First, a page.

What is the scope of asbestos regulations in the Act?

As we covered above, the Health and Safety at Work etc Act does not mention asbestos specifically; explicit details about legal requirements in relation to asbestos are addressed in complementary regulations in the UK, such as those we have mentioned elsewhere in this article.

However, the HSWA is still very important and relevant for many individuals and organisations that may be anxious to ensure they stay on the right side of the law when it comes to controlling the risks asbestos may pose to employees and other people using their premises.

The HSWA stipulates that people working at a given premises have a duty of care to ensure the immediate and ongoing safety of all others using the premises. So, it is not only employees who those subject to the HSWA’s requirements are obliged to protect; employers, those in control of the premises, and others who are not directly employed, as well as the public, all need to be protected from safety risks in accordance with this law.

It should be emphasised, again, that the HSWA puts in place general and wide-ranging responsibilities covering all health and safety risks in the workplace. So, while asbestos is not explicitly referenced in the Act, the risks that arise from asbestos are still covered by it.

Let’s give an example of how the HSWA relates to asbestos in a “real-life” scenario. If a tradesperson has been contracted to carry out work in an office or retail store that would require them to drill into a wall (such as if they need to put up some shelves), they need to first make sure there aren’t any risks from asbestos-containing materials (ACMs) that would arise from this.

This is because the HSWA imposes on such a tradesperson a duty of care to not put at risk the health of anyone using the building. If, for example, they were to ignore the risk of ACMs and simply drill into the wall anyway – with the consequence of releasing asbestos fibres into the air – this would indeed count as risking the health of other users of the building.

Regarding the above example, it is also important to note that the dutyholder of the given premises would be obliged to communicate the presence of any ACMs to the tradesperson. This is set out under CAR 2012, which complements the HSWA.

What are the key provisions and requirements of the Act?

We explained above that while the original HSWA from 1974 doesn’t explicitly reference asbestos, the subsequent HSWA (General Duties of Self-Employed Persons) (Prescribed Undertakings) Regulations 2015 very much do. Regulation 2 of these Regulations identifies which undertakings are of a prescribed description for the purposes of section 3(2) of the 1974 Act.

Sure enough, referenced under Regulation 2 are:

  • Any work with asbestos
  • Any work which involves a sampling activity, but is not work with asbestos
  • Any work carried out by a dutyholder under Regulation 4 of the Control of Asbestos Regulations 2012; this part of CAR 2012 covers the “duty to manage” asbestos in non-domestic premises

If you are unsure about any aspect of the asbestos regulations that are presently in force in the UK, and whether certain provisions apply to you, please feel free to read our previous guide to the process of achieving compliance. Further resources are also provided in our broader online Learning Centre, or you can contact us to request a quote for any of our asbestos services.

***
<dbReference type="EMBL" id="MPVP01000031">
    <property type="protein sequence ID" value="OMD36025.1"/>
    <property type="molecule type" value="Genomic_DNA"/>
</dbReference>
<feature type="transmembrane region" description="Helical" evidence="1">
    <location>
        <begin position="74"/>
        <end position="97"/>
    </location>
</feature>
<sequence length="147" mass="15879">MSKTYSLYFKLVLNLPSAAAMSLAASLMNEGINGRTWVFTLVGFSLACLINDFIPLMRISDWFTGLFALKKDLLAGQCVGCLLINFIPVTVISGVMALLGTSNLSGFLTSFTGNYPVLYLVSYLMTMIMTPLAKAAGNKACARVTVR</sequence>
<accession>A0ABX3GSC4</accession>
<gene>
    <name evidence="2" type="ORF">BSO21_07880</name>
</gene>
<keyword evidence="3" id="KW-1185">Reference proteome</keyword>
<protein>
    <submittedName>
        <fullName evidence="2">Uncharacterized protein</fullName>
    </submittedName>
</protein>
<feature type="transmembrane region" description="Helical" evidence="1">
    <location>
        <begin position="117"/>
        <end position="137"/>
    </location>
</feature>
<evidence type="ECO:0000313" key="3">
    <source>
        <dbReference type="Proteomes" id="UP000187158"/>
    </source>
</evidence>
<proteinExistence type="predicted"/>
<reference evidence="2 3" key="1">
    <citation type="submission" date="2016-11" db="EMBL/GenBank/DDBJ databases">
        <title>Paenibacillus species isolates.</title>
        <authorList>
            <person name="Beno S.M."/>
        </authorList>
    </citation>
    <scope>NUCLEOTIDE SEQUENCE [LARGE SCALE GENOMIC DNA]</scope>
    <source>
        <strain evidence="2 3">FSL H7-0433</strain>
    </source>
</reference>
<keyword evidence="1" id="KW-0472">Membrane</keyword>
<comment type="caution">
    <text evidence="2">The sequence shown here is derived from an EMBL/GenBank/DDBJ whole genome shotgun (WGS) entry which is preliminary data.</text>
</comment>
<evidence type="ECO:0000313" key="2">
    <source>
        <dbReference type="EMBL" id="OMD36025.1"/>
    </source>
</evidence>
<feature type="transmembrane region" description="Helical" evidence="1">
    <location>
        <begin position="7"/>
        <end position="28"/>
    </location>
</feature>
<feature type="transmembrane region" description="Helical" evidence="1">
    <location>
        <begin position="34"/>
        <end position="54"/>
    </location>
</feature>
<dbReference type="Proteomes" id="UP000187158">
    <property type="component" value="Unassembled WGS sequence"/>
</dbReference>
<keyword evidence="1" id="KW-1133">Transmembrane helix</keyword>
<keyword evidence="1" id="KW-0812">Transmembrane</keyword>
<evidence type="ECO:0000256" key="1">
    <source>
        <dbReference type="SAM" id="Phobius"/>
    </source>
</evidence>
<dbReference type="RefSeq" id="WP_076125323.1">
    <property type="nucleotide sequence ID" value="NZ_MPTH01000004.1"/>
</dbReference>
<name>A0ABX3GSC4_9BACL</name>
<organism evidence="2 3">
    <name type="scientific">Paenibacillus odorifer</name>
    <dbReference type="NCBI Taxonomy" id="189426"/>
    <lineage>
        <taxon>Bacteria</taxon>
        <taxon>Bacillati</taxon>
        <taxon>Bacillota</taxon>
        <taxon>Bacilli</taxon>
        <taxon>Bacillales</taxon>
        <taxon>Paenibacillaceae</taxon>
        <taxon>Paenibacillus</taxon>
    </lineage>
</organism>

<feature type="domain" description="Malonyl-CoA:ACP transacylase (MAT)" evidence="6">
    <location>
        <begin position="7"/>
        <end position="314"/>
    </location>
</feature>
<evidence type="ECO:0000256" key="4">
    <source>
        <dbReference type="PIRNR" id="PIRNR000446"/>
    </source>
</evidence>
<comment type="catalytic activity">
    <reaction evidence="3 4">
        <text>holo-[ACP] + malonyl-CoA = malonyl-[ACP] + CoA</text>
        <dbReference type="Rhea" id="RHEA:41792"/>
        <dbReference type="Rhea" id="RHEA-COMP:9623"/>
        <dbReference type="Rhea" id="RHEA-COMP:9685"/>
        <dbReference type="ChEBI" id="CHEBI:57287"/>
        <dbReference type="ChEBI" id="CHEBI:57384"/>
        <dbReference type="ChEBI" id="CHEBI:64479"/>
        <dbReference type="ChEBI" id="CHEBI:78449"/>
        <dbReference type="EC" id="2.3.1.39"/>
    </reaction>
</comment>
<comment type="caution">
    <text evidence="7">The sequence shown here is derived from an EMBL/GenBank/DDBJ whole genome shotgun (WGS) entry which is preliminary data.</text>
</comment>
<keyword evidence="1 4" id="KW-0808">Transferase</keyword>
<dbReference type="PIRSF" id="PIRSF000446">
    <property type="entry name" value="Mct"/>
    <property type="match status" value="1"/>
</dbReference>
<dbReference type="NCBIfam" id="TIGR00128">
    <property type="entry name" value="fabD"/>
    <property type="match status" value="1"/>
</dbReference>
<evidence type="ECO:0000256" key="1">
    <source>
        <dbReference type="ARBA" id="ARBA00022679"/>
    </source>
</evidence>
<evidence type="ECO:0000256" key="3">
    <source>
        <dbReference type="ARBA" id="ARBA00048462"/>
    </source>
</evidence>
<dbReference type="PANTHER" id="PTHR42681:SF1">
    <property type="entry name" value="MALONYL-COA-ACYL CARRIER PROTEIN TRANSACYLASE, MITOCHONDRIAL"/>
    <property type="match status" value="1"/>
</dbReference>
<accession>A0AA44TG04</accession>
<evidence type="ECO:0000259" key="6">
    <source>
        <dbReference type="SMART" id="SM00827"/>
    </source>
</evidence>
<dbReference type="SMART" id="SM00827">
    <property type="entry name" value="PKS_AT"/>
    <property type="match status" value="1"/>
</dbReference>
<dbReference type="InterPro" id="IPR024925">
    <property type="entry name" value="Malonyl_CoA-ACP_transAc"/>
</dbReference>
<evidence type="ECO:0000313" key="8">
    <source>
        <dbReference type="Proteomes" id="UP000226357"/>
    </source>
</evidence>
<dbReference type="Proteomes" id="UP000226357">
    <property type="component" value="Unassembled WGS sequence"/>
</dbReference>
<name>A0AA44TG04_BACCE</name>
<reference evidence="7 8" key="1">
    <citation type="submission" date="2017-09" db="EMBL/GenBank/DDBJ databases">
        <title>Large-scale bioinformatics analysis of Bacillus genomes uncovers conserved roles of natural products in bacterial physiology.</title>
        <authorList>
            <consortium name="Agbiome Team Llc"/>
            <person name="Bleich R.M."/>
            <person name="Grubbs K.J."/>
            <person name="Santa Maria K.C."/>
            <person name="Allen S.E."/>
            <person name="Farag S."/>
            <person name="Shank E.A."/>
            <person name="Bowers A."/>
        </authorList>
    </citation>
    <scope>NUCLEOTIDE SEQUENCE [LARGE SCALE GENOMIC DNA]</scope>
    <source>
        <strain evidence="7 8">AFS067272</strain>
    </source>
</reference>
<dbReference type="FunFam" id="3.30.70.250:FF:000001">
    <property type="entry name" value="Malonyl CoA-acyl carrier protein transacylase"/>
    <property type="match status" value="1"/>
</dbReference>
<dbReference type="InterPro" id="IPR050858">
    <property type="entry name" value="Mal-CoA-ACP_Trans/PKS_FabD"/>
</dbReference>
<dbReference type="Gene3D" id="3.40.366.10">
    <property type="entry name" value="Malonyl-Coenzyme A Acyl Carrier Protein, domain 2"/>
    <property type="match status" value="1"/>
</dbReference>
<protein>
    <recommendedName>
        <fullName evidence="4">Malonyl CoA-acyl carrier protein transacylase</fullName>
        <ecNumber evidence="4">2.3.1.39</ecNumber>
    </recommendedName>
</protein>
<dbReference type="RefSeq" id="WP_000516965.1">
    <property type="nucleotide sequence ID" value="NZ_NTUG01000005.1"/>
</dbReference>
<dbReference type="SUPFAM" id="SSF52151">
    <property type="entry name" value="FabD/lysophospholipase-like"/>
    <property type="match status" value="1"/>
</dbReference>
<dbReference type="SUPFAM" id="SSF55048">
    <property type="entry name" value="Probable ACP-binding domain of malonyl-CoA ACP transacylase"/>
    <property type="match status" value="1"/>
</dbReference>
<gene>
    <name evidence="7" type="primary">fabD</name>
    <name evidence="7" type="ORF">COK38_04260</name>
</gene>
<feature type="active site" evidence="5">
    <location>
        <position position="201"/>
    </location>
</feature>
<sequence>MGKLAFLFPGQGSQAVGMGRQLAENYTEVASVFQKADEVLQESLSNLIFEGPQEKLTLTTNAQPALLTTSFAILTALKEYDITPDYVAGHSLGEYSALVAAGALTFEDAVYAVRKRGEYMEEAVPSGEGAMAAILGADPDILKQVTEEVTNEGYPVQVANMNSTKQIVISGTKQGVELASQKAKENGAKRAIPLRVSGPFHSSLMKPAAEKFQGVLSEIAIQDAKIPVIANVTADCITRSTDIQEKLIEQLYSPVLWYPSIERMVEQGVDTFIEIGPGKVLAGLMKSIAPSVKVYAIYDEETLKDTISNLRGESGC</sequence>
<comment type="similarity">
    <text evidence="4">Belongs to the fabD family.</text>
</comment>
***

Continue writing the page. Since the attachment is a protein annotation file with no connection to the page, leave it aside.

WHat are the compliance and enforcement considerations of the Health & Safety at Work Act 1974?

There are multiple bodies in the UK that are involved in enforcing the asbestos regulations; these include the UK Health and Safety Executive (HSE), local authorities (LAs), and the Office of Rail and Road (ORR).

Local authorities are the main enforcing authority with regard to retailing, wholesale distribution, warehousing, offices, hotel and catering premises, and the consumer and leisure industries. The Office of Rail and Road, meanwhile, takes responsibility for railway stations and depots, as well as other rail premises.

Various penalties can be handed down for breaches of the Health and Safety at Work etc Act. The HSE can initially issue a notice of improvement or prohibition to an enterprise that is in breach of the legislation. However, the eventual consequences can be much worse than this, with fines of up to £20,000 possible. In the case of breaches that put human lives at risk, unlimited fines and/or imprisonment can be imposed.

This is before one considers the serious reputational risk posed to companies that do not comply with health and safety law, as well as the risk of offenders being disqualified from their industry.

Conclusion: the Health & Safety at Work Act 1974 provides a crucial foundation for asbestos law in the UK

While – as explained in this article – the Health and Safety at Work etc Act does not mention asbestos specifically, its provisions are highly relevant and important for employers and others who are responsible for controlling the risks asbestos can pose to human health.

When the HSWA is considered alongside complementary regulations such as the Control of Asbestos Regulations 2012, it soon becomes clear just how imperative a role they play in protecting a wide range of individuals from asbestos-related health risks.

Would you like to learn more about our own services and expertise in relation to asbestos here at Oracle Solutions, and to ask for a fast and free quote? If so, please don’t hesitate to call us today, or to send us an email for further information.

What are the current asbestos regulations? Understanding Health & Safety at Work Act 1974 1

Written by Jess Scott

Jess Scott has been an all-round asbestos consultant since 1996. That’s nearly 3 decades of asbestos knowledge. He spends his time sharing that knowledge with the team at Oracle and with their clients. Jess's goal is, and always has been, to use my expertise in helping people to comply with the law. This legal compliance ultimately helps to protect everyone from the harmful effects of asbestos. Jess has acted as an asbestos expert witness in legal cases and is involved in many asbestos educational activities throughout the UK.